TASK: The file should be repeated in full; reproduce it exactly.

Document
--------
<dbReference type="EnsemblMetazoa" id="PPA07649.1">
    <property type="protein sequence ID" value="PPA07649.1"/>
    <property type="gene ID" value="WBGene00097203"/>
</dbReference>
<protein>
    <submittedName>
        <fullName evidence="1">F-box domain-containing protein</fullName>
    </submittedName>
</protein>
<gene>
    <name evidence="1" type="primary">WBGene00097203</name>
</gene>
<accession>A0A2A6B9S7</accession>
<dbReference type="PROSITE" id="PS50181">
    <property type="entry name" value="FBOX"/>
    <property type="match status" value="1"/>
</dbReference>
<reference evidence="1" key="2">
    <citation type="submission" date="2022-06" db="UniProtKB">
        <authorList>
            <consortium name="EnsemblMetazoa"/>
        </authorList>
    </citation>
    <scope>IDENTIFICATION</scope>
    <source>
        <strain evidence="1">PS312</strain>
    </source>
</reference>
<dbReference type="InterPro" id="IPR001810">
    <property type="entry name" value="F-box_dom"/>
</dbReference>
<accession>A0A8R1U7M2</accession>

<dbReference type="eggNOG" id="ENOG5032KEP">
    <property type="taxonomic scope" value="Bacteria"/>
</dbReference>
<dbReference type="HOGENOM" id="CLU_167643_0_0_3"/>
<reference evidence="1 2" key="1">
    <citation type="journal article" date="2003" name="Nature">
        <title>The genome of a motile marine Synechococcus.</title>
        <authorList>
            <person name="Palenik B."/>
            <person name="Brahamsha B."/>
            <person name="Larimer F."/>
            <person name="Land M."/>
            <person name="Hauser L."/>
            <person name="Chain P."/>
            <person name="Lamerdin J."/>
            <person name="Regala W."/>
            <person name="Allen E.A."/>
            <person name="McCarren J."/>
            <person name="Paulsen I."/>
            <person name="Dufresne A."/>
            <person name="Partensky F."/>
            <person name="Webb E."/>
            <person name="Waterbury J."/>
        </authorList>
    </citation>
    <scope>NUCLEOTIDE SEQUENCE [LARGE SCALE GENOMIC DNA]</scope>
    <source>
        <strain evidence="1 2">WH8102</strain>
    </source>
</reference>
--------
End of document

<dbReference type="EnsemblMetazoa" id="PPA07649.1">
    <property type="protein sequence ID" value="PPA07649.1"/>
    <property type="gene ID" value="WBGene00097203"/>
</dbReference>
<protein>
    <submittedName>
        <fullName evidence="1">F-box domain-containing protein</fullName>
    </submittedName>
</protein>
<gene>
    <name evidence="1" type="primary">WBGene00097203</name>
</gene>
<accession>A0A2A6B9S7</accession>
<dbReference type="PROSITE" id="PS50181">
    <property type="entry name" value="FBOX"/>
    <property type="match status" value="1"/>
</dbReference>
<reference evidence="1" key="2">
    <citation type="submission" date="2022-06" db="UniProtKB">
        <authorList>
            <consortium name="EnsemblMetazoa"/>
        </authorList>
    </citation>
    <scope>IDENTIFICATION</scope>
    <source>
        <strain evidence="1">PS312</strain>
    </source>
</reference>
<dbReference type="InterPro" id="IPR001810">
    <property type="entry name" value="F-box_dom"/>
</dbReference>
<accession>A0A8R1U7M2</accession>

<dbReference type="eggNOG" id="ENOG5032KEP">
    <property type="taxonomic scope" value="Bacteria"/>
</dbReference>
<dbReference type="HOGENOM" id="CLU_167643_0_0_3"/>
<reference evidence="1 2" key="1">
    <citation type="journal article" date="2003" name="Nature">
        <title>The genome of a motile marine Synechococcus.</title>
        <authorList>
            <person name="Palenik B."/>
            <person name="Brahamsha B."/>
            <person name="Larimer F."/>
            <person name="Land M."/>
            <person name="Hauser L."/>
            <person name="Chain P."/>
            <person name="Lamerdin J."/>
            <person name="Regala W."/>
            <person name="Allen E.A."/>
            <person name="McCarren J."/>
            <person name="Paulsen I."/>
            <person name="Dufresne A."/>
            <person name="Partensky F."/>
            <person name="Webb E."/>
            <person name="Waterbury J."/>
        </authorList>
    </citation>
    <scope>NUCLEOTIDE SEQUENCE [LARGE SCALE GENOMIC DNA]</scope>
    <source>
        <strain evidence="1 2">WH8102</strain>
    </source>
</reference>